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Effect size estimates: current use, calculations, and interpretation

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Effect size estimates : current use, calculations, and interpretation. / Fritz, Catherine; Morris, Peter; Richler, Jennifer.

In: Journal of Experimental Psychology: General, Vol. 141, No. 1, 02.2012, p. 2-18.

Research output: Contribution to journalJournal articlepeer-review

Harvard

Fritz, C, Morris, P & Richler, J 2012, 'Effect size estimates: current use, calculations, and interpretation', Journal of Experimental Psychology: General, vol. 141, no. 1, pp. 2-18. https://doi.org/10.1037/a0024338

APA

Fritz, C., Morris, P., & Richler, J. (2012). Effect size estimates: current use, calculations, and interpretation. Journal of Experimental Psychology: General, 141(1), 2-18. https://doi.org/10.1037/a0024338

Vancouver

Fritz C, Morris P, Richler J. Effect size estimates: current use, calculations, and interpretation. Journal of Experimental Psychology: General. 2012 Feb;141(1):2-18. https://doi.org/10.1037/a0024338

Author

Fritz, Catherine ; Morris, Peter ; Richler, Jennifer. / Effect size estimates : current use, calculations, and interpretation. In: Journal of Experimental Psychology: General. 2012 ; Vol. 141, No. 1. pp. 2-18.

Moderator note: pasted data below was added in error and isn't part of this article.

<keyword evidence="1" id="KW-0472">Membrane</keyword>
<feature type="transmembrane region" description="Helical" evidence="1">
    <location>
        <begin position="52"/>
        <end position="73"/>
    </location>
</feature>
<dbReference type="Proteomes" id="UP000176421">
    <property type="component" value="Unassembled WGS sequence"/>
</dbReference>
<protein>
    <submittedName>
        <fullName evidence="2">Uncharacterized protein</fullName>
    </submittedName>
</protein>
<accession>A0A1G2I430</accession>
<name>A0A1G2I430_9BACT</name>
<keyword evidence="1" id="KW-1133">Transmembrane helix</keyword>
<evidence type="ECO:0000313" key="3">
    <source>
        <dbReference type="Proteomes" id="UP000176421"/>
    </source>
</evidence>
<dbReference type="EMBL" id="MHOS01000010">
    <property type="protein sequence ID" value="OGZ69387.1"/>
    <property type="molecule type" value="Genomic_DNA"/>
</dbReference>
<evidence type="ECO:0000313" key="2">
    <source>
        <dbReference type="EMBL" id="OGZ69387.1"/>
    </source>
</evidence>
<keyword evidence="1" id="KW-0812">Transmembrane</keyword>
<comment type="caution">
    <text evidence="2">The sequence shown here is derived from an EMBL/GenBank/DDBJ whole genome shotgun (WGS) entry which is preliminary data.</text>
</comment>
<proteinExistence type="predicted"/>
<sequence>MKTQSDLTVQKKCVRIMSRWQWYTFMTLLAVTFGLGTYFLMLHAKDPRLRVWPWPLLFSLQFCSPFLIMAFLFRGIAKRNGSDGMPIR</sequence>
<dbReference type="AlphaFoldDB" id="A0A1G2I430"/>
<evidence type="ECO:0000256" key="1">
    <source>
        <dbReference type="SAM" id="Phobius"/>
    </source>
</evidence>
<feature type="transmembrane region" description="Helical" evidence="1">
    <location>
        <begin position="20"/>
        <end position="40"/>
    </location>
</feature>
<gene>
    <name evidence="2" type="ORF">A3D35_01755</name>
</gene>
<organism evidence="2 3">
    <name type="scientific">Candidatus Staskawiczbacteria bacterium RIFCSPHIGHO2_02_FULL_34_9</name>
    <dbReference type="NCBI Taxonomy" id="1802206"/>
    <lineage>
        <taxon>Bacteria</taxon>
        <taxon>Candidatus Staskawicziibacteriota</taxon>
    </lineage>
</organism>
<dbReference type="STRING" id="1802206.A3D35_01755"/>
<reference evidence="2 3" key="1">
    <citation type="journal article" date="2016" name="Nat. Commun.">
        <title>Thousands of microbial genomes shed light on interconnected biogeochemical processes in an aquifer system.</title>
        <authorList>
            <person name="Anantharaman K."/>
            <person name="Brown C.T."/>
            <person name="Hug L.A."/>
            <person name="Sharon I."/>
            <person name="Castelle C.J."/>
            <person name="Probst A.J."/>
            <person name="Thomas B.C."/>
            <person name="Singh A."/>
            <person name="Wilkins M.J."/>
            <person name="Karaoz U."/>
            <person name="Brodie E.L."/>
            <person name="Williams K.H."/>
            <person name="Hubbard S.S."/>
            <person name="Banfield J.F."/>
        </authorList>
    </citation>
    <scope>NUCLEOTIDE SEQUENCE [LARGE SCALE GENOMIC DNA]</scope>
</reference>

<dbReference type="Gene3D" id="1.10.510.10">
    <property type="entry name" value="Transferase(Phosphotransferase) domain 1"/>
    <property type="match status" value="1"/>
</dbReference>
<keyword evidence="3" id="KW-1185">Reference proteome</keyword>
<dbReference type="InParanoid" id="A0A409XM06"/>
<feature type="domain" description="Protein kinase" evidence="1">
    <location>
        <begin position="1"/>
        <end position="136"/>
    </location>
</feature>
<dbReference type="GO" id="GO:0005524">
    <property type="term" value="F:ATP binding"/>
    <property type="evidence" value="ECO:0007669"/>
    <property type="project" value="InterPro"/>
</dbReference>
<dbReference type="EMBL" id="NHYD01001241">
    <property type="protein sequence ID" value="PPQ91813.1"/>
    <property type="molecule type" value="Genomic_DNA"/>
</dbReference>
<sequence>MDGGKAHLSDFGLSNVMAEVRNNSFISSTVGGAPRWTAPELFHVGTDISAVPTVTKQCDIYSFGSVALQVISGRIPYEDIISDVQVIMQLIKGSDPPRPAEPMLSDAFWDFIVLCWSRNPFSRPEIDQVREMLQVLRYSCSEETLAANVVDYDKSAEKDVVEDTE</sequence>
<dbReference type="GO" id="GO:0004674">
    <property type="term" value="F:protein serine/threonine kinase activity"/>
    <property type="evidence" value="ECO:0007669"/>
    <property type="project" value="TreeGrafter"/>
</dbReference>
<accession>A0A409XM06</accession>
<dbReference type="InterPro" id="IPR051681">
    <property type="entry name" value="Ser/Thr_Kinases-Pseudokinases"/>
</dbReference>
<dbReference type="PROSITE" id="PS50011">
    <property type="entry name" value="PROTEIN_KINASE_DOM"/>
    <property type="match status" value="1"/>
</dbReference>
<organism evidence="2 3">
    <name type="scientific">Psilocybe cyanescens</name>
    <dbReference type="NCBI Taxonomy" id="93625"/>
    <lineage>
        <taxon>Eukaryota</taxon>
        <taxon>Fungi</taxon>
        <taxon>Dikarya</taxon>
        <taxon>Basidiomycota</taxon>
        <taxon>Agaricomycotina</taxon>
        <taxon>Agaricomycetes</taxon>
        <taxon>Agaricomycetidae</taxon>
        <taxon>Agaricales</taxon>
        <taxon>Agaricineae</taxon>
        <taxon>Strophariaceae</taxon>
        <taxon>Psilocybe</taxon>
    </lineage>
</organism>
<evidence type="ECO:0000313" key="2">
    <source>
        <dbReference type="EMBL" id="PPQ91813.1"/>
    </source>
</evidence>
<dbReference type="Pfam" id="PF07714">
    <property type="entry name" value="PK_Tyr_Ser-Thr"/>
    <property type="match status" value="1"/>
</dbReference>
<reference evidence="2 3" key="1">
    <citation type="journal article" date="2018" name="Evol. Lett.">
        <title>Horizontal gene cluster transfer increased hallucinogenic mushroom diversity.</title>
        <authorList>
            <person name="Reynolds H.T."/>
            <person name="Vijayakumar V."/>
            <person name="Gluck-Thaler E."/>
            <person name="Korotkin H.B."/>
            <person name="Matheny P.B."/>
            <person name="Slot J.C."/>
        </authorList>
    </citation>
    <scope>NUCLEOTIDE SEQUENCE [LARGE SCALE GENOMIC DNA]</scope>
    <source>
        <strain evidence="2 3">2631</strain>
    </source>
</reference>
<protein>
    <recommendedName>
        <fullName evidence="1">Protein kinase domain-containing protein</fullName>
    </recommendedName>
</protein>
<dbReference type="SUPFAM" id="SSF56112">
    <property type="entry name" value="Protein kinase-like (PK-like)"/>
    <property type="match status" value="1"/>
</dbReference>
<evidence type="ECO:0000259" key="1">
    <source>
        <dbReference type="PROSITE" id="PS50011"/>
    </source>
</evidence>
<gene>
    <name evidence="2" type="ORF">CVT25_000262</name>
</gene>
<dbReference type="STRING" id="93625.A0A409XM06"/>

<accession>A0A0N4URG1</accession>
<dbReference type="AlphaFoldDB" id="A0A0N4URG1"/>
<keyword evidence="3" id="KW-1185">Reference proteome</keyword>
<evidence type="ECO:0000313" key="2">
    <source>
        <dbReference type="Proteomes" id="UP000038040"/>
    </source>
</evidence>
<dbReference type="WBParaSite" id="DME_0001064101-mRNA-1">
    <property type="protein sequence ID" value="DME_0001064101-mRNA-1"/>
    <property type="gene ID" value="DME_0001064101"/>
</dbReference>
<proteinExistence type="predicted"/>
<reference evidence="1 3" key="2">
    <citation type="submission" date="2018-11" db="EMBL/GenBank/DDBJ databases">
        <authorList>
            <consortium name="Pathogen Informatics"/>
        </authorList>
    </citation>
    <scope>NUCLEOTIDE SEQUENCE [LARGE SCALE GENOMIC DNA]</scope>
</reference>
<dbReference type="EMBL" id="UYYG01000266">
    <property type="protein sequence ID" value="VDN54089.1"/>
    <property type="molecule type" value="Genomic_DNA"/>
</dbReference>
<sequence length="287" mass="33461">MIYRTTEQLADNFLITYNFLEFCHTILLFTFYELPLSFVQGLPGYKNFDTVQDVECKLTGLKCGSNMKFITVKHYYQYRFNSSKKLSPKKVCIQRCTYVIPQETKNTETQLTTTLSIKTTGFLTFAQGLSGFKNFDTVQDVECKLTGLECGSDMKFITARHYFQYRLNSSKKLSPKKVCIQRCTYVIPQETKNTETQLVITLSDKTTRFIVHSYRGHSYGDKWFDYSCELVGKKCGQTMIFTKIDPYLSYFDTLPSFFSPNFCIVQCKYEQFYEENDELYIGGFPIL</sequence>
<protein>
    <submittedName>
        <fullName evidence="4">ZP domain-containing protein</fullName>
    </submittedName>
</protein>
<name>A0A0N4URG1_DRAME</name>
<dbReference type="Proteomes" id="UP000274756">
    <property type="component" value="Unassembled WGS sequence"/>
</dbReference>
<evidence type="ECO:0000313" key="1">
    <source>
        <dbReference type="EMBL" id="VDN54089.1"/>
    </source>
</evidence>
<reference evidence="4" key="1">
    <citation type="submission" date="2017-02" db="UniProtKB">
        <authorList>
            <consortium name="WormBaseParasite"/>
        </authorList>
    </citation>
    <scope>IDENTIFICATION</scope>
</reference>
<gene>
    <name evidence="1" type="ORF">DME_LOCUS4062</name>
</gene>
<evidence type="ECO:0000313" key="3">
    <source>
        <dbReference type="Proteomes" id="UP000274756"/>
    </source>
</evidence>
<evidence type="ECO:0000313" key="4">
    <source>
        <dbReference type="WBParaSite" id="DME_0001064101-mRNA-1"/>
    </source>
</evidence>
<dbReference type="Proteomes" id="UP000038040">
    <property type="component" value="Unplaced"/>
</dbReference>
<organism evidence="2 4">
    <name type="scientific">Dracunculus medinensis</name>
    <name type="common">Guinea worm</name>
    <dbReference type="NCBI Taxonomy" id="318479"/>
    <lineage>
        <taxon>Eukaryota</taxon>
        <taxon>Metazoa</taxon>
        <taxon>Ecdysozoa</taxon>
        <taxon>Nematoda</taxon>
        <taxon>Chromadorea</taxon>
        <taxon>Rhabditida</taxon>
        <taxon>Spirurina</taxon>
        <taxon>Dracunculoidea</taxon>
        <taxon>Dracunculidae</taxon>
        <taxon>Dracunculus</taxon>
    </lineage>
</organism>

Bibtex

@article{3caa53ab221d408cbadcd37bc545a1ee,
title = "Effect size estimates: current use, calculations, and interpretation",
abstract = "The Publication Manual of the American Psychological Association (American Psychological Association, 2001, American Psychological Association, 2010) calls for the reporting of effect sizes and their confidence intervals. Estimates of effect size are useful for determining the practical or theoretical importance of an effect, the relative contributions of factors, and the power of an analysis. We surveyed articles published in 2009 and 2010 in the Journal of Experimental Psychology: General, noting the statistical analyses reported and the associated reporting of effect size estimates. Effect sizes were reported for fewer than half of the analyses; no article reported a confidence interval for an effect size. The most often reported analysis was analysis of variance, and almost half of these reports were not accompanied by effect sizes. Partial η2 was the most commonly reported effect size estimate for analysis of variance. For t tests, 2/3 of the articles did not report an associated effect size estimate; Cohen's d was the most often reported. We provide a straightforward guide to understanding, selecting, calculating, and interpreting effect sizes for many types of data and to methods for calculating effect size confidence intervals and power analysis. (PsycINFO Database Record (c) 2011 APA, all rights reserved)",
keywords = "effect size, statistical reporting",
author = "Catherine Fritz and Peter Morris and Jennifer Richler",
year = "2012",
month = feb,
doi = "10.1037/a0024338",
language = "English",
volume = "141",
pages = "2--18",
journal = "Journal of Experimental Psychology: General",
issn = "0096-3445",
publisher = "AMER PSYCHOLOGICAL ASSOC",